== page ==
Contact Us

Use the form on the right to contact us.

You can edit the text in this area, and change where the contact form on the right submits to, by entering edit mode using the modes on the bottom right. 


123 Street Avenue, City Town, 99999

(123) 555-6789


You can set your address, phone number, email and site description in the settings tab.
Link to read me page with more information.


Filtering by Tag: Ted Kooser

Ted Kooser is a Decent Poet

Brad Fruhauff

Your reader is right there on the other side of the table, politely and patiently listening to you.      —The Poetry Home Repair Manual

Dear Mr. Kooser,

I guess I’d say I’m a struggling young poet. Struggling in the sense that I’m still trying to figure out how to write poems. Young in the sense that I don’t have a book, yet. A poet in the way people call themselves poets until they’ve got a book, after which they generally just call themselves writers. I’m also a Midwestern boy, like yourself. Maybe that’s why your work has been resonating with me, lately. Or with a part of me.

I’ve seen the truck in “So This is Nebraska,” though I grew up in the burbs. Every once in a while we had cause to drive a little out beyond the clutter of the Northwest Highway to where, not very far away, there were still patches of wheat and corn and soy fields among the trees, with a two-story farmhouse nearby with some old metal chairs, a picnic table, and often as not a tire swing out front. Get a little farther away from the highway and you see the fields where someone left a tractor, or a plough, or, indeed, an old Ford pickup truck that has come to belong there as much as the oaks and the prairie grass.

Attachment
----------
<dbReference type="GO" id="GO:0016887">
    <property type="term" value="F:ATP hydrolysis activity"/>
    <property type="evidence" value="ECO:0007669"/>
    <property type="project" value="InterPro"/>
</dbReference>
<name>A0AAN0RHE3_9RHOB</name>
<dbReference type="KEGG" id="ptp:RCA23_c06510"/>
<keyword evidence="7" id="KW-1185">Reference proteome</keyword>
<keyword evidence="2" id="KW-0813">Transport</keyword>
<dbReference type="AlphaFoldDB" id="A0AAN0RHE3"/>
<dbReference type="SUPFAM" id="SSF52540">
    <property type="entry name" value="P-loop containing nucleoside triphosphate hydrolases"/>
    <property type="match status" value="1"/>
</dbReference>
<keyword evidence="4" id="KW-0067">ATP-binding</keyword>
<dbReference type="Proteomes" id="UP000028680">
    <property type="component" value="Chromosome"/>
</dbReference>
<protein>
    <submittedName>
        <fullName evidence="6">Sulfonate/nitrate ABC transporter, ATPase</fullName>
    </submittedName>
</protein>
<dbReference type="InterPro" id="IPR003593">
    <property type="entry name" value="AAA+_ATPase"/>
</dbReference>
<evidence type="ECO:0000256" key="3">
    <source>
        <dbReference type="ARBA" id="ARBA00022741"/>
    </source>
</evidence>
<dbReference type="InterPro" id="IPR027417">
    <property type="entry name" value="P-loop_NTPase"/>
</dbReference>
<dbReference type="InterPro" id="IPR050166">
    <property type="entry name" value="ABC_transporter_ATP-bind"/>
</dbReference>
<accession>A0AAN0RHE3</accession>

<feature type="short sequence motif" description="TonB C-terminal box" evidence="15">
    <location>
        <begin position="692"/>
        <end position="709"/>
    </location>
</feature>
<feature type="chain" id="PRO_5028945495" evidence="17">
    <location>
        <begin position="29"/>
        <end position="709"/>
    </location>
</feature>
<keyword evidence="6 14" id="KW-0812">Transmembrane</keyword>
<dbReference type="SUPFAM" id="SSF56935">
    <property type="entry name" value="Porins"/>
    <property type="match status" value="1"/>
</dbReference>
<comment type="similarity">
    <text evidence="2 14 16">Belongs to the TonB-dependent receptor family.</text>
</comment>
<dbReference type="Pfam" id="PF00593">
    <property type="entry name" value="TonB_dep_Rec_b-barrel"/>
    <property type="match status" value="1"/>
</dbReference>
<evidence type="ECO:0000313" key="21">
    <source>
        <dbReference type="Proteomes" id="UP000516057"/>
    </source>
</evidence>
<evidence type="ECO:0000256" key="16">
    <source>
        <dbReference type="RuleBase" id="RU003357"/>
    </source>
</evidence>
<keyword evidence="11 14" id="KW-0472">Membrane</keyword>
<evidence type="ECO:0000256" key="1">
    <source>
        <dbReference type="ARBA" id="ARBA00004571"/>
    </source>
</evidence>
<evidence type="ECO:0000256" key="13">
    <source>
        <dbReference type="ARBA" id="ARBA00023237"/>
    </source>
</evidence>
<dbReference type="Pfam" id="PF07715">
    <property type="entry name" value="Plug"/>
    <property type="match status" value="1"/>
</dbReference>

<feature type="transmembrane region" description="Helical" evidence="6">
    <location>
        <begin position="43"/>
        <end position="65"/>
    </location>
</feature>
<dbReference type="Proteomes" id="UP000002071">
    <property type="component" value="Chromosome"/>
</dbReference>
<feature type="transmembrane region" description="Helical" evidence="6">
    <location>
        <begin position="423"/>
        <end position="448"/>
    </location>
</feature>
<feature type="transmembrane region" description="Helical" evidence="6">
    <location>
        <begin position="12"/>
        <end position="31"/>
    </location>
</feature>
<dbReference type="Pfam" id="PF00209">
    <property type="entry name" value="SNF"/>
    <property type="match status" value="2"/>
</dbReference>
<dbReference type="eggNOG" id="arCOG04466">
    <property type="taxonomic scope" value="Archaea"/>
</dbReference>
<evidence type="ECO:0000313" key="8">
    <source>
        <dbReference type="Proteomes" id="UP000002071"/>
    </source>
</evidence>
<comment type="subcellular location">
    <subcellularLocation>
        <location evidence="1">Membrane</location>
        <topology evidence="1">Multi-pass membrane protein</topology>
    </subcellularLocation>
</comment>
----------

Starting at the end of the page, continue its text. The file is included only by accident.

But I was a kid who played on the giant slide. I never much liked my hometown. I always wanted to get away to “the city,” by which I meant not New York or LA or even Chicago but just a medium-sized city.

I wound up in Grand Rapids, then Portland, Oregon, then the little college town that butts up against Chicago but has its own inner life. I’ve been content to read about the big, dark cities in Superman and Batman comics, which, I know, only present certain mythic visions of the city, perhaps like you present a mythic vision of the country.

Is there such a myth of the suburbs? Should there be? The poetry of the suburbs can be often entertaining, often even profound, but rarely, I think, mythic without descending to satire.